Full text: Price Takers' Plenty in a Model of Pure Capitalism.

By assuming perfectly flexible prices, it excludes from consideration the 
process of price formation, which to understand is essential for understanding 
the problems of inflation; and by focusing attention on the competitive 
elimination of profits, it slurs over the badland one of the good sides of 
profits: their distributive aspect and their function as a buffer against 
external shocks and the ups and downs of economic life. 
Related are the shortcomings of perfectly competitive equilibrium as an 
ideal of perfection. For one thing, it focuses too exclusively on resource 
allocation and distribution, although the economy also has other functions, 
which I hope to make clear presently. For another, our model of perfectly com 
petitive equilibrium is, in a sense too perfect. It makes the economy resemble an 
intricate clockwork whose wheels interlock tightly, without any free play. 
As if every change in any price reverberated throughout the economy and 
affected all other prices. That depicts admirably the transmission of 
information and the market's response to it; but it fails to depict the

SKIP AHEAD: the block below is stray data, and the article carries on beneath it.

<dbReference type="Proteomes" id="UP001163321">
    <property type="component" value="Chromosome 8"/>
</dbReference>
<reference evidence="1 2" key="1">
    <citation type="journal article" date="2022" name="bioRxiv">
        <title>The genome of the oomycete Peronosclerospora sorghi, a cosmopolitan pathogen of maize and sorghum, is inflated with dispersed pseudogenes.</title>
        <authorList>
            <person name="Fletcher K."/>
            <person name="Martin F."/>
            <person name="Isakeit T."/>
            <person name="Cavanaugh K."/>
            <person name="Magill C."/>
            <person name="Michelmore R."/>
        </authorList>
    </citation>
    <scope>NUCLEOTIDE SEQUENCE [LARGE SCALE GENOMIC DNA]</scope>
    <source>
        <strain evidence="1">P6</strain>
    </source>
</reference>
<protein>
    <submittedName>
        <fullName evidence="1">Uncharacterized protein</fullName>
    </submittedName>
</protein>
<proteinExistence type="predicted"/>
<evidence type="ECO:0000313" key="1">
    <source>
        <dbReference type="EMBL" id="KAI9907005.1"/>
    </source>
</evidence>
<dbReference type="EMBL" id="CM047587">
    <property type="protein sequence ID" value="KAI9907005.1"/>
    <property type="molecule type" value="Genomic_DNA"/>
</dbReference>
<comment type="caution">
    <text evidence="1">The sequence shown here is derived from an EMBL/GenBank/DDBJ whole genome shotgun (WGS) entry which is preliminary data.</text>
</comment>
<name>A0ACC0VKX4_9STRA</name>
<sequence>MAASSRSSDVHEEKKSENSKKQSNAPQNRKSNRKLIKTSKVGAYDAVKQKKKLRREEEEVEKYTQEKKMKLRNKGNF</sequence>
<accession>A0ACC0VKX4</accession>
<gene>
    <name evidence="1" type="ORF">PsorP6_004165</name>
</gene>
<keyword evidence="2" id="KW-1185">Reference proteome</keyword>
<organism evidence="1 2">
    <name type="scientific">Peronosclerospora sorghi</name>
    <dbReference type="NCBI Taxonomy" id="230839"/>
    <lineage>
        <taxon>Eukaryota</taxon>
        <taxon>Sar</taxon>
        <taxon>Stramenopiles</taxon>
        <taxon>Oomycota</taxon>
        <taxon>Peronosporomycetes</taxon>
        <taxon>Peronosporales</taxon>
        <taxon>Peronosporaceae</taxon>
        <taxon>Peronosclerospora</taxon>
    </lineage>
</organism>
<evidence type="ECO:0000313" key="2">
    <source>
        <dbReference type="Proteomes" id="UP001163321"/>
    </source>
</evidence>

market's resilience and ability to absorb shocks without transmitting them 
as further shocks to the rest of the economy. Yet, that is also an 
advantage worthy of the economist's attention ana calls for an economic 
model that features it. 
The alternative model I have in mind is a model of pure capitalism, 
by which I mean a society dominated by capitalists, who take the initiative, 
make the important decisions, and are among the earners of the highest 
incomes. The individual capitalist's great market power and high income 
are limited only by the competition of other capitalists, whose presence 
may or may not be assured by free entry to the capitalist's profession; 
but, unlike in modern capitalism, they are not limited by the countervailing 
power of labor or any other social groups. Hence the term pure capitalism. t

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